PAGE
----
Part 1: My Parents
The last 10 years of my father‘s life were very difficult. He died at 82. At 72 he had quintuple coronary artery bypass surgery. Then he received an Aortobifemoral Artery Replacement. And then he needed a small section of his colon removed because of cancer.
The doctor performed the heart bypass surgery gathered us around in the surgery waiting room and told us that there were signs of emphysema. This was not good. He recovered from his surgeries but over the next 10 years suffered from COPD which was caused by the emphysema.
It would not surprise you to hear that my father was a lifelong smoker. Most of my father‘s health problems were lifestyle related. My mother fared better but her last 10 years were challenging. Mom was physically unstable. She walked to Hardee’s every morning about 2/10 of a mile. I had coffee and socialized with her peer group. I do not remember mom ever exercising. Beyond mild cardio and I never remember any resistance training. Consequently mom fell at least twice she was lucky because neither fall resulted in a hospitalization but she short suffered a shoulder injury and her face was black and blue. She also suffered from atrial fibrillation or a-fib. It can be genetic but more often it’s a lifestyle related disorder. My mom‘s instability and a-fib were due, in large part, to lack of cardio training and mobility stability training. My mother‘s death was caused by symptoms related to the a-fib. She had difficulties with it a month prior to her death. She was hospitalized and most likely contracted an opportunist virus.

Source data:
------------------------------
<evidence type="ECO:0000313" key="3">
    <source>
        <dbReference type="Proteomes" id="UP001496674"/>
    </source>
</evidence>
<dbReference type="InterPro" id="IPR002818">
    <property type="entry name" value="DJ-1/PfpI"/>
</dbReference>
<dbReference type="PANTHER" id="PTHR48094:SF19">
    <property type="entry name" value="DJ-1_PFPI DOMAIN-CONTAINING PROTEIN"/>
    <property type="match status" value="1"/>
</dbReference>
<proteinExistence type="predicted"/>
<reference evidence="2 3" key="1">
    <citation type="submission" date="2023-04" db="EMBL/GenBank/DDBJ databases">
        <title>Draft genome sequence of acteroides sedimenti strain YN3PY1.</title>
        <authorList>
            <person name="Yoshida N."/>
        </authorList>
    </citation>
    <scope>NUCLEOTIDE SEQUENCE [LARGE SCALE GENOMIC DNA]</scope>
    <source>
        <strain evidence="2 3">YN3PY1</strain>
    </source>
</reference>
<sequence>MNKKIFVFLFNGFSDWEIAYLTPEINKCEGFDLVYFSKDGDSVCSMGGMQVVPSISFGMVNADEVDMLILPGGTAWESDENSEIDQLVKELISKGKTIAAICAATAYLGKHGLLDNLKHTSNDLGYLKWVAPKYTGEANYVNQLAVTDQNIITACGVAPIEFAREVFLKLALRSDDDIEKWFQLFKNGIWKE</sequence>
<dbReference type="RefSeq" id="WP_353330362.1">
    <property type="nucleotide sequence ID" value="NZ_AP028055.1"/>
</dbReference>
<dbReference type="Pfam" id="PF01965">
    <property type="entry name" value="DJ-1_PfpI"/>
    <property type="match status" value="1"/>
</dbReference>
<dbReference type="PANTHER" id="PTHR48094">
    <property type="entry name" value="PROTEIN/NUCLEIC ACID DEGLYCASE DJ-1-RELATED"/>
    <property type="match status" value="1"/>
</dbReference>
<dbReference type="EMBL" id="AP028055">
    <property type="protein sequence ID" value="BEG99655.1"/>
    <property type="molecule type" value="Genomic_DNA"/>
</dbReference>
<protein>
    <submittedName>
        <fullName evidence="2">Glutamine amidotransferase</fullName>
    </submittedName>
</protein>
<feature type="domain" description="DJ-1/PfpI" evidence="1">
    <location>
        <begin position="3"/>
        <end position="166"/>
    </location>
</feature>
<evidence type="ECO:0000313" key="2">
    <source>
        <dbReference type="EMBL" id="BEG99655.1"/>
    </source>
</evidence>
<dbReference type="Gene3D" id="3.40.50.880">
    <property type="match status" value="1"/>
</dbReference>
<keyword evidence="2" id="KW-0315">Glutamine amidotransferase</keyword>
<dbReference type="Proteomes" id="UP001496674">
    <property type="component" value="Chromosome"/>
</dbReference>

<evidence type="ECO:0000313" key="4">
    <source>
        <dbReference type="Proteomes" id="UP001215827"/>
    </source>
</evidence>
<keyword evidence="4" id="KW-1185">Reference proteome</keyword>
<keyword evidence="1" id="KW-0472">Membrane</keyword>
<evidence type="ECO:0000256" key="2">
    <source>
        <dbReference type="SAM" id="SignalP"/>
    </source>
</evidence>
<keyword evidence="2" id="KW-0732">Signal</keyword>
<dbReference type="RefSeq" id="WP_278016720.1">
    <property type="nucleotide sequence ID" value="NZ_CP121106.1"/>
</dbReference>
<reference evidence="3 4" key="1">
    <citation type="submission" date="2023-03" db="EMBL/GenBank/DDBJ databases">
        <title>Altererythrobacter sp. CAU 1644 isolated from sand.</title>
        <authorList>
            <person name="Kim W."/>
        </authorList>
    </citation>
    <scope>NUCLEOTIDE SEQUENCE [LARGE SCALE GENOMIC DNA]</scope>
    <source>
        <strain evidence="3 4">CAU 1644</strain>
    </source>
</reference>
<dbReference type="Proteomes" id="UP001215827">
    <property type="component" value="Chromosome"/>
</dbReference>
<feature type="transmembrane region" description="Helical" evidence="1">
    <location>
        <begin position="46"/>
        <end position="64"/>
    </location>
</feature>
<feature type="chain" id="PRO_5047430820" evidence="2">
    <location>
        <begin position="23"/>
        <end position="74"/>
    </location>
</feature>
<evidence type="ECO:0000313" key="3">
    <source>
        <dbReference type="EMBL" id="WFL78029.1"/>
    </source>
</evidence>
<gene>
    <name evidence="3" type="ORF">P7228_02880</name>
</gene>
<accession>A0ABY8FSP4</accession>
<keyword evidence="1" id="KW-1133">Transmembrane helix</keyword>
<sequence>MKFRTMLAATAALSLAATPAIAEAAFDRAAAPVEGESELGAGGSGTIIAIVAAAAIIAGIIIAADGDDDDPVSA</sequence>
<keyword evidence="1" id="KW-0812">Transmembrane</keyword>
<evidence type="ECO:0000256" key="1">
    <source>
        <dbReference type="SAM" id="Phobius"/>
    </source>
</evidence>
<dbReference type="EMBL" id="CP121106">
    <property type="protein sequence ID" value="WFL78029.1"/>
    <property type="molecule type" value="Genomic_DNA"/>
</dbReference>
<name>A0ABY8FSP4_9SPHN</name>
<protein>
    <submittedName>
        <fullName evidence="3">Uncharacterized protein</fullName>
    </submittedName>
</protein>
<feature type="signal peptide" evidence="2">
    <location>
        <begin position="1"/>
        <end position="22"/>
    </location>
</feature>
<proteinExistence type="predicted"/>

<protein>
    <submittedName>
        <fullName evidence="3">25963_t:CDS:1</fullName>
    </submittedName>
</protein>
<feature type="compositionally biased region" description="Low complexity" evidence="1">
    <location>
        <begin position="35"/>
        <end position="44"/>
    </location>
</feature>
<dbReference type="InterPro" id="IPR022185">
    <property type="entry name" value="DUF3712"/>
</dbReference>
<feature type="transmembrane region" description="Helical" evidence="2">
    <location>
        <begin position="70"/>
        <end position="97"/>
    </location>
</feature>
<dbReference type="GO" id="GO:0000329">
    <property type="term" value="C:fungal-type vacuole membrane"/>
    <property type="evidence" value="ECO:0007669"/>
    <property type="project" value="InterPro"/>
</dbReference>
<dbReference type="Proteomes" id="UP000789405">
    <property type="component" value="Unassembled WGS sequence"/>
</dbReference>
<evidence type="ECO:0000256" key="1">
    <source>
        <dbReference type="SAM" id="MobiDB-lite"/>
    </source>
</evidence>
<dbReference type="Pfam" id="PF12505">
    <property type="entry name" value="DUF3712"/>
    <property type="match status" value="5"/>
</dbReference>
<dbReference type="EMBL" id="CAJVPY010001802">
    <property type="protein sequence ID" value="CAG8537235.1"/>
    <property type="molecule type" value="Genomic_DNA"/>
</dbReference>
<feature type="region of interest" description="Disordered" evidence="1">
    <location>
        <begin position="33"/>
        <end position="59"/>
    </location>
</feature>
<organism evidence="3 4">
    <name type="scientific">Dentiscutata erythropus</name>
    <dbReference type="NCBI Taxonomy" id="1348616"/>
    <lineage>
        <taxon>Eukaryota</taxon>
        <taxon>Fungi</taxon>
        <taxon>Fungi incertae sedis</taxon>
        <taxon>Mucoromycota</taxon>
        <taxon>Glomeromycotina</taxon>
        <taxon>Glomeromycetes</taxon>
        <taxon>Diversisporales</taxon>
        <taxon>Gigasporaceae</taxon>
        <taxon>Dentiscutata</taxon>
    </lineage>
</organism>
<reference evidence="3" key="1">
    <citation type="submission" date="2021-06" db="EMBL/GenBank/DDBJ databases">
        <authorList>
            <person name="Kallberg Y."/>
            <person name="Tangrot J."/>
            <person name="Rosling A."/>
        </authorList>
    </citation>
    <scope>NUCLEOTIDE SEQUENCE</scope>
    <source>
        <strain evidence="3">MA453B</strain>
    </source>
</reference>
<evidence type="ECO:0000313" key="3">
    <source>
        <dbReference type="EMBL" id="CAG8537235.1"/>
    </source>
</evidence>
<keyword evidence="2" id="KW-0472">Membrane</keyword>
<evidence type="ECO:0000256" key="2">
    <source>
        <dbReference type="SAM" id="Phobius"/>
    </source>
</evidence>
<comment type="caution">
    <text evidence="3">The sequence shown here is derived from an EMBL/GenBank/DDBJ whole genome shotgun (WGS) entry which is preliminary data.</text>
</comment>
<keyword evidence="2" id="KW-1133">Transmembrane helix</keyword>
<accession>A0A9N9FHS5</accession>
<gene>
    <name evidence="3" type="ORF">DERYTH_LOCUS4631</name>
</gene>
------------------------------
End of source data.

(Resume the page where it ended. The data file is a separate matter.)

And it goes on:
I tell my clients, “You have to prepare for the last 10 years of your life.” I tell them that these are in all likelihood going to be the most difficult years of your life because those are the years that you are more vulnerable and susceptible to opportunistic illnesses and injuries related to instability and lack of mobility.